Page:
The length of time you receive credits for depends on what percentage you get and the medical assessment period. Awards of less than 20% do not include contribution credits.

​Your LTIA percentage​Maximum number of months we can cover your contributions with credits

Claiming for your husband, wife or partner

You can claim an increase in your benefit if your spouse or partner is claiming Home Responsibility Protection (HRP) and is living with you.

We may reduce or not pay this increase if your spouse or partner is getting another Social Security benefit in their own right.

Contribution credits for parents working 20 hours or less: Home Responsibility Protection (HRP)​

Claiming LTIA and other contributory benefits

We cannot pay you more than 100% for any Social Security contributory benefit. These are benefits that are paid from the Social Security fund not from taxes. You cannot receive 2 overlapping contributory benefits for the same period.

Other contributory benefits include:

  • Short Term Incapacity Allowance (STIA)
  • Old age pension
  • Home Carer's Allowance
  • Maternity Allowance
  • Incapacity pension
  • Survivors benefit

The table below explains what happens if you're awarded more than 1 contributory benefit.

How many contributory benefits you’re awarded​What you'll get paid
​If you're awarded 2 or more contributory benefits at 100%

We’ll only pay for 1 of these benefits. However, your claims will be kept open in case any of the benefits change.

You’ll will also still receive any contribution credits awarded, unless you’re paying Class 1 contributions or receiving credits for any other reason.

​If you’re awarded 2 or more contributory benefits less than 100%

​We’ll only pay the highest of the benefits. They are not added together.

You’ll still receive any contribution credits awarded, unless you are paying Class 1 contributions or receiving credits for any other reason.

​If you’re awarded a contributory benefit while someone else is being paid a dependency increase for you in 1 of their contributory benefits

​We’ll keep the dependency increase the same but will reduce your new contributory benefit award by the same amount as your dependency increase.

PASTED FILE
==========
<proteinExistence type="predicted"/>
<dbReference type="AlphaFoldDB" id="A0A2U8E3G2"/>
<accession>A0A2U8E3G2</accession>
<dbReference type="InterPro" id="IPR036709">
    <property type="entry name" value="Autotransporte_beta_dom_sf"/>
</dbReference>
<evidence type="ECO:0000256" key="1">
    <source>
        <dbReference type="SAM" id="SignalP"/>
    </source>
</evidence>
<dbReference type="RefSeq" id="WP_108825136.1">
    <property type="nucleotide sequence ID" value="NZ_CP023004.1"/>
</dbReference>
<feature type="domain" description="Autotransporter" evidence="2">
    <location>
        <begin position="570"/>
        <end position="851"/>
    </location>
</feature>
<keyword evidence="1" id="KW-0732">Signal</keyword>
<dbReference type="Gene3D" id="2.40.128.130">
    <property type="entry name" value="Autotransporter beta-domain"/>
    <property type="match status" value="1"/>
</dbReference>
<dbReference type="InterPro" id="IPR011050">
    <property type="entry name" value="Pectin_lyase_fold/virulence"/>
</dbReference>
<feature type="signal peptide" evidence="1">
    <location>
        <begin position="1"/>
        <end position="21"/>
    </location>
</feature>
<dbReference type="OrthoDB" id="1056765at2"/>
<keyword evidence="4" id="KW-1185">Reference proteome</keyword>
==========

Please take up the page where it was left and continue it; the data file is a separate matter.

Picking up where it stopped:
Therefore, if your dependency award is higher, you’ll not be paid any money for your new award.

If your dependency award is lower, we’ll reduce your new benefit by this amount and pay you the difference. 

In both cases, you’ll still receive any contribution credits awarded, unless you’re paying Class 1 contributions or receiving credits for any other reason.

If you prefer, we can pay your new award and reduce the dependency increase. This will be explained in more details if you get an award letter.

Claiming LTIA and Income Support

If you’re a member of an Income Support household and start claiming LTIA, your Income Support will be reduced by the same value as your LTIA award. This is because LTIA will be considered as income.

As you can work and receive LTIA, if you claim Income Support, you may be expected to work or look for work. If this affects you, a Back to Work employment advisor will contact you. 

Income Support

Finding a job: Back to Work

If your condition gets significantly worse or better

Your LTIA award takes into account any ups and downs that you may have because of your illness or injury.

However, you can ask for an early review of your claim if your illness or injury gets significantly worse or better.

If your LTIA condition gets worse, ask your GP to write to us if they agree. You can also send in any extra medical evidence. We'll use this information to determine whether or not you're eligible for an early review.

You must tell is if your condition gets significantly better or is cured.

Handing in medical certificates

You don’t need medical certificates to be awarded LTIA.

We don’t accept medical certificates for ‘bad days’ that are related to your condition. This is because your LTIA award takes into account any ups and downs that you may have because of your illness or injury.

By claiming LTIA for any condition, you accept that you are no longer entitled to receive STIA for that same condition, or for any ailment directly relating to that condition. Any medical certificates that you submit for a condition for which you already claim LTIA will therefore be disallowed.

If you have a different condition which is not related to your LTIA claim, you are still able to submit medical certificates or hospital certificates to claim STIA for that separate condition.

If you need an agent or authority to receive payments on your behalf

If you need any of your LTIA to be paid to an agent or authority to receive payments on your behalf, complete the form below.

Application for payment to an agent or authority form

If you want somebody to speak to us about your claim

If you’d like somebody to speak to us about your claim on your behalf, complete the form below.

Authority to disclose information form

Changes in your circumstances

You must tell us if:

  • you change address
  • you change your bank account
  • you plan to leave Jersey for a short period or permanently (tell us which country you’re going to visit)
  • you go to prison (your benefit can’t be paid for any part of a prison sentence)
  • there are any changes in your circumstances that would affect the payment of benefit to your spouse or partner

If you disagree with your LTIA award

If you’re unhappy with the decision on your claim, you may appeal.

If you think your Long Term Incapacity award is wrong

Claiming benefits from another country

Tell us if you’re receiving Social Security benefits from any other country when you fill out your claim form.